Merriam-Webster to Redefine 'Racism' After Missouri Woman's Plea
By CBS News
Merriam-Webster is revising its definition of racism after a Missouri woman's emails claimed it fell short of including the systemic oppression of certain groups of people. Kennedy Mitchum, who lives in the St. Louis suburb Florissant, said people would argue with her about the definition of racism and she realized the problem was in the Merriam-Webster's dictionary, CBS affiliate KMOV-TV reported.
"It's not just disliking someone because of their race," Mitchum wrote in a Facebook post. "This current fight we are in is evidence of that, lives are at stake because of the systems of oppression that go hand-in-hand with racism."
The revision comes against the backdrop of protests around the country against police brutality after the death of George Floyd, a black man who died after a Minneapolis police officer pinned his neck to the ground.
The Merriam-Webster online dictionary first defines racism as "a belief that race is the primary determinant of human traits and capacities and that racial differences produce an inherent superiority of a particular race."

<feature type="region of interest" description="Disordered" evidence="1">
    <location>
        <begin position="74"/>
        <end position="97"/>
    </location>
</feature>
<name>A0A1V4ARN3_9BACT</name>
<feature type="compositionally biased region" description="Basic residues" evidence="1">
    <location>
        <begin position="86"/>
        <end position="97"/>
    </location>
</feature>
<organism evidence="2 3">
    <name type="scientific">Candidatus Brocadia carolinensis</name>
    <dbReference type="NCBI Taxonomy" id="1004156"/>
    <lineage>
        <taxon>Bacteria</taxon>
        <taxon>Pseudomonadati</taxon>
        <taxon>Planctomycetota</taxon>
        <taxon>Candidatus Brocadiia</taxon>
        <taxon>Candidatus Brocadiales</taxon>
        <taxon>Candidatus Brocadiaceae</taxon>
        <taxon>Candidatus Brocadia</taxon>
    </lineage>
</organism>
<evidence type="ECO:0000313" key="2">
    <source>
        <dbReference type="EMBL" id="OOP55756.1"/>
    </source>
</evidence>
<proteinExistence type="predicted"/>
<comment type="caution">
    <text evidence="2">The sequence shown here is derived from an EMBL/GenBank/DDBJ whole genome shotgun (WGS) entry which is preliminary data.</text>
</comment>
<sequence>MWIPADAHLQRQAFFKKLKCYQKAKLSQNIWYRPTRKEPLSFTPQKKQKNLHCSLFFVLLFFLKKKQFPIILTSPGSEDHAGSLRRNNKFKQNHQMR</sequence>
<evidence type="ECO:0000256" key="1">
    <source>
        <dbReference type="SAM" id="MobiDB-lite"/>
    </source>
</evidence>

Mitchum, who recently graduated from Drake University with a degree in law, politics and society, said that definition was too simple.
"So, a couple weeks ago, I said this is the last argument I'm going to have about this. I know what racism is, I've experienced it time and time and time again in a lot of different ways, so enough is enough. So, I emailed them about how I felt about it. Saying this needs to change," she said.
Peter Sokolowski, editor at large at Merriam-Webster, said in an emailed statement to The Associated Press that the dictionary's second definition is "divided to express, first, explicit institutional bias against people because of their race, and, second, a broader implicit bias that can also result in an asymmetrical power structure."
"This second definition covers the sense that Ms. Mitchum was seeking, and we will make its wording even more clear in our next release," he said. "This is the kind of continuous revision that is part of the work of keeping the dictionary up to date, based on rigorous criteria and research we employ in order to describe the language as it is actually used."
(This story was originally published by CBS News on June 10 at 6:27 a.m. PT)